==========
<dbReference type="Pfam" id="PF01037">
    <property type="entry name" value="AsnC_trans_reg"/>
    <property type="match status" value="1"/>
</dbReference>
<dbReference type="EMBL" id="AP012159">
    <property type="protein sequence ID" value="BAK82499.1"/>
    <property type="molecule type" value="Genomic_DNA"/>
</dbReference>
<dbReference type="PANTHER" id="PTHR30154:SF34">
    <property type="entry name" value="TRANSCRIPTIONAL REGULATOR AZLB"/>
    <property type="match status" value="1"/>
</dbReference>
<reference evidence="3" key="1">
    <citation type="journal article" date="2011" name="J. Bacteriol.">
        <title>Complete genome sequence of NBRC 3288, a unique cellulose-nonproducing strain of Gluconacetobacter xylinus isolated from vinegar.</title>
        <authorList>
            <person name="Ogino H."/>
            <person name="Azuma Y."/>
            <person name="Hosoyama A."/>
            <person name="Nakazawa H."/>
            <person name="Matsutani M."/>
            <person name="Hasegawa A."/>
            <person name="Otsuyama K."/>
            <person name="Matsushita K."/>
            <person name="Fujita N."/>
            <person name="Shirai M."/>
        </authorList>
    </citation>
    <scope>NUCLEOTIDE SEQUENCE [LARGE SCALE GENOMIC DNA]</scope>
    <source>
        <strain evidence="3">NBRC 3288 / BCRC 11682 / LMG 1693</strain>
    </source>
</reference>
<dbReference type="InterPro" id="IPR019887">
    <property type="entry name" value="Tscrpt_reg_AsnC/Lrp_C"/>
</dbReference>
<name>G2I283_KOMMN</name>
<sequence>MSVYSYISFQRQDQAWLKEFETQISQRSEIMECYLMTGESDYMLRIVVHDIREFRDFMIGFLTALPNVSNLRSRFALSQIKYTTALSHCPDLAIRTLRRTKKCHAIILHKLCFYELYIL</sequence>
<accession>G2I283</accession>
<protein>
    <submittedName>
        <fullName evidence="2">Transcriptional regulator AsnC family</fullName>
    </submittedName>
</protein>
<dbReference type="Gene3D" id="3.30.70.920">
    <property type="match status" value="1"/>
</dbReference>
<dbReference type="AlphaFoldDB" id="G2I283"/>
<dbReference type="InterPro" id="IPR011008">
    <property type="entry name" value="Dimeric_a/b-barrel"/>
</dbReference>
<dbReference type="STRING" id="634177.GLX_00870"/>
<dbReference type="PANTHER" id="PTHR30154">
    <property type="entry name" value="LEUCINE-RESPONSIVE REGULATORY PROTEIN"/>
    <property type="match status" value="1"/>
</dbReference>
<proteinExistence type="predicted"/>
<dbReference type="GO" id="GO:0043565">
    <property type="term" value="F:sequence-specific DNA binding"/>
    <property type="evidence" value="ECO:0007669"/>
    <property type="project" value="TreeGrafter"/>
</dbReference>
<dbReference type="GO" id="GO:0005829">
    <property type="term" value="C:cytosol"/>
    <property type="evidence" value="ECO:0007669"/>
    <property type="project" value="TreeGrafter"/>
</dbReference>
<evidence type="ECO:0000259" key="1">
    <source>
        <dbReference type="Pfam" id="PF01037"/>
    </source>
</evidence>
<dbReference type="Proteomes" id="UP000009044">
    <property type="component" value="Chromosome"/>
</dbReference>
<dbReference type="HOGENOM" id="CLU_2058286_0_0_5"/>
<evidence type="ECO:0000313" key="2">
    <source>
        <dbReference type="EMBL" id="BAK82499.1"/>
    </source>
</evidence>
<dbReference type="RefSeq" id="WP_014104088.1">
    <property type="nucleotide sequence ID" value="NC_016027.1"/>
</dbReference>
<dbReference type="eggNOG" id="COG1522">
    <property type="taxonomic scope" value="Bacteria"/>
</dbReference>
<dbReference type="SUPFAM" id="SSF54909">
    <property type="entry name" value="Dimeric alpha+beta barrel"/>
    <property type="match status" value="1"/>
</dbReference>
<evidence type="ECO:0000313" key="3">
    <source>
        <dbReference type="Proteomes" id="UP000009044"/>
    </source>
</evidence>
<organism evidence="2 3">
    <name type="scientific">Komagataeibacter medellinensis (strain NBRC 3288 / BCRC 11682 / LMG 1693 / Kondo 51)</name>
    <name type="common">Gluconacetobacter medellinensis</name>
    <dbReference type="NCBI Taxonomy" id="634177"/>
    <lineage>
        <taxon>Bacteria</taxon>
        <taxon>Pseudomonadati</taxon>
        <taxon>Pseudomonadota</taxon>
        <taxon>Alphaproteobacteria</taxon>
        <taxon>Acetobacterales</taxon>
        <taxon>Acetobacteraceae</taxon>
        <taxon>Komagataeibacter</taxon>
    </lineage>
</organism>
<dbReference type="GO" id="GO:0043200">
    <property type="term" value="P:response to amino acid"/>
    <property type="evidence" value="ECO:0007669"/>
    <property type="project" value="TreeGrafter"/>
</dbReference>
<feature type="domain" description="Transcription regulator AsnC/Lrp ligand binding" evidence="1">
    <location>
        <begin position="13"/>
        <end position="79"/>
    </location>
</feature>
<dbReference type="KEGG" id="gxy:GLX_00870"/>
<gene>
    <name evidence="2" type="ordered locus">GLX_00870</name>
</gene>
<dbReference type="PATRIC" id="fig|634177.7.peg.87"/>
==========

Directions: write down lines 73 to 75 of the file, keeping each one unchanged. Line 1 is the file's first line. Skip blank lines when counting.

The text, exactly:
<dbReference type="Proteomes" id="UP000009044">
    <property type="component" value="Chromosome"/>
</dbReference>